I start with email. I get a lot of email, because I’m copied on the tips@gothamist.com emails in New York. People just emailing us telling us what’s going on. I’ll also have a ton of PR pitches that I ignore, and I get alerts from two wire monitoring services here in New York. They monitor police, fire, and government radio frequencies, and they send us alerts when anything’s going on, so it goes to my inbox overnight. We also get emails from the FBI, from most of the government agencies, and stuff. we just started getting emails from the police department last week. It took us eight years to finally fight them to put us on their PR list. We had to get press passes, which I now carry with me, just in case I walk into a story.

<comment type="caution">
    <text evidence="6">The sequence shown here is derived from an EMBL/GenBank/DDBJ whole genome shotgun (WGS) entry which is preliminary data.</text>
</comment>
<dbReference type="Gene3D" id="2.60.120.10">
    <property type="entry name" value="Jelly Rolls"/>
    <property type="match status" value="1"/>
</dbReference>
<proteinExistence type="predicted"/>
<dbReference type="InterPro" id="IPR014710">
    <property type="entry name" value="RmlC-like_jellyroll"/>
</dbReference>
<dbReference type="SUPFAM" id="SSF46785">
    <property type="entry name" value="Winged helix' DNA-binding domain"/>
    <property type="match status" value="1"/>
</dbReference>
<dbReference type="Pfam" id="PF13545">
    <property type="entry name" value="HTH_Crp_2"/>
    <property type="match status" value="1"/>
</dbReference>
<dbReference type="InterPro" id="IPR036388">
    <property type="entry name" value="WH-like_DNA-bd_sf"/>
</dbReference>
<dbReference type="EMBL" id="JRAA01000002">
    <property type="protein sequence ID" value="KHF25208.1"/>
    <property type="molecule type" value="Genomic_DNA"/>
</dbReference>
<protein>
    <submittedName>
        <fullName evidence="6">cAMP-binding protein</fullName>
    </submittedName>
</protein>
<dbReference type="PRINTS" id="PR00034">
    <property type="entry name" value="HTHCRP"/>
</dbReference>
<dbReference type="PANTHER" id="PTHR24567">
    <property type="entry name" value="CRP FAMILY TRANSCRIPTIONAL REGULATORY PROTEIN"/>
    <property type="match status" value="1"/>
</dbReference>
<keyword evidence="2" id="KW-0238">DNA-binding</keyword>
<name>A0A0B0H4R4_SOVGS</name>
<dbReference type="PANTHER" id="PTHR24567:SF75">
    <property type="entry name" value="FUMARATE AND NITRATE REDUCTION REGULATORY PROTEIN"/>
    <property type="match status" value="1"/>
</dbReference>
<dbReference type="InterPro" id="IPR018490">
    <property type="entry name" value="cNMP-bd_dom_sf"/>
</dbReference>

In a good day, I can get through email in about 20-30 minutes. By then, any really viral stories I might already be on to, because someone sent it to tips. But then I go through my “Core Sources” — that’s actually what I call that folder — which is Facebook, Twitter, Google+, Flickr, and a service called Stellar, which Jason Kottke started. It tracks people’s favorites. In each of those services, I have a signal-to-noise rule. I generally don’t follow more than 75-100 people at any one time. I’m always deleting people. I’ve deleted the Dalai Lama. I’ve deleted my best friend. As soon as somebody gets noisy, or starts talking a lot about what they’re eating, it’s like dude, I just unfollowed you. And then I’ll IM them, and I’ll be like, “Dude, I just unfollowed you!” And they’ll be like “Dude, that’s so hurtful, man!” and I’m like, “Dude, live with it. Tell me when you’re ready to stop polluting my channel.”